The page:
Sunday, 22 November 2015


The foot soldiers of the early feminist movement, women who were forced underground to pursue a dangerous game of cat and mouse with an increasingly brutal State. 

The period drama is a rarity for major studios because it is often directed, written and produced by women. Though, this combo gained importance these years; due to renewed scrutinizing of the industry's gender imbalance. Director Sarah Gavron said it has taken 100 years for the story to reach the screen and she'd been wanting to do it for over a decade now. And she created a somehow formally conservative account of a revolutionary moment in history. Intertwined socioeconomic details with domestic melodrama. Nowadays, calling a woman a "militant feminist" is an insult in order to belittle a woman's anger, Suffragette does serve as an eye-opening reminder of what the term itself actually means. This movie isn't just about one woman's awakening to the cause, it's so much more. 

This film has two major assets in its awards push: Carey Mulligan and plenty of goodwill. In fact, Carey Mulligan gives a nuanced central performance supported by strong performances from both Helena Bonham Carter and Anne-Marie Duff. The choice to focus on a fictional character who never feels like more than a symbol for a whole generation is pretty clever. That's what Maud Watts feels like: a shorthand for an idea that Suffragette offers up but doesn't really engage. Indeed the working class women who joined the movement had more to lose, fewer protections and were sometimes cannon fodder. Nonetheless, Mulligan holds the film together. She is in nearly every scene, clearly conveying the character's growing convictions. However, Meryl Streep provides a fleetingly aloof cameo, rallying the troops from a balcony before disappearing into the night. Here, the real firebrand is Helena Bonham Carter's character; who provides the movement's combustible spark.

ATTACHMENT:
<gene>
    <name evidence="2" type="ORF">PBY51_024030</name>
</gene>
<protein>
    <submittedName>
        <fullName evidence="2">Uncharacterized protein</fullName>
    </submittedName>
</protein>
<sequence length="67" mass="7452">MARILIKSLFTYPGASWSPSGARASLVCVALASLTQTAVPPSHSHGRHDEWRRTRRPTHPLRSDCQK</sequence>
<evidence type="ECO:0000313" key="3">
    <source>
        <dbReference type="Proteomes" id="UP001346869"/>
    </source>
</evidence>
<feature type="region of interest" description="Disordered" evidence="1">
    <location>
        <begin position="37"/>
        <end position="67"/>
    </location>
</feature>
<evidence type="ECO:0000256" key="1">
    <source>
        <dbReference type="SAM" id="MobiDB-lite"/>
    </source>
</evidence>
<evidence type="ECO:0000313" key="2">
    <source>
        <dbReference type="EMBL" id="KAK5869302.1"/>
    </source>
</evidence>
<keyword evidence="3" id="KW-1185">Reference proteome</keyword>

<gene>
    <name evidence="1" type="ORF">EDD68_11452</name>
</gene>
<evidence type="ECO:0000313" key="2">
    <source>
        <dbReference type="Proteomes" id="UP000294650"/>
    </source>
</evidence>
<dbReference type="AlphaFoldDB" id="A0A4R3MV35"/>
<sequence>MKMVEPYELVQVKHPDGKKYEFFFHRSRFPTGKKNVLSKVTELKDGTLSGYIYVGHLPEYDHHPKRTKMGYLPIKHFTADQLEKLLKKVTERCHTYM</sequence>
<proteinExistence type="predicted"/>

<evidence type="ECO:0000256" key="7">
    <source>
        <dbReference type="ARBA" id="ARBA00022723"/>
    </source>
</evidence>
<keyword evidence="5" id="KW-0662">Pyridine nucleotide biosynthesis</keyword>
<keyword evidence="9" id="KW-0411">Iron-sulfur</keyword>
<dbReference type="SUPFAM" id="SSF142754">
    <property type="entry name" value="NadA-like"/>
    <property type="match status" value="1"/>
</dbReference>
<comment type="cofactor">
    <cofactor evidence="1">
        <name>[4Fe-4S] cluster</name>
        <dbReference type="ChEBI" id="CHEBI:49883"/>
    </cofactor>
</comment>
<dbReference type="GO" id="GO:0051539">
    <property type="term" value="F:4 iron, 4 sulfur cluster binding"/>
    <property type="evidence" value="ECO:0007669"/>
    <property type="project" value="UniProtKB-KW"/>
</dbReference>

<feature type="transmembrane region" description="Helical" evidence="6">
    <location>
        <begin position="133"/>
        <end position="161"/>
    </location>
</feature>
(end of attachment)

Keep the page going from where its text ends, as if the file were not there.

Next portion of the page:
This film has other strengths, including the production design by Alice Normington, costume design by Jane Petrie and score by Alexandre Desplat. This is a genuinely important story and Suffragette tells it without stylistic fuss. In fact, this altogether more polemical work provides a solidly researched and at time surprisingly grim film. Finally, exiting the screening, I thought every woman - and men - needed to see this movie. 

Overall some people will love this film but even those who won't, couldn't help rooting for it; given the subject matter and the filmmaking team.

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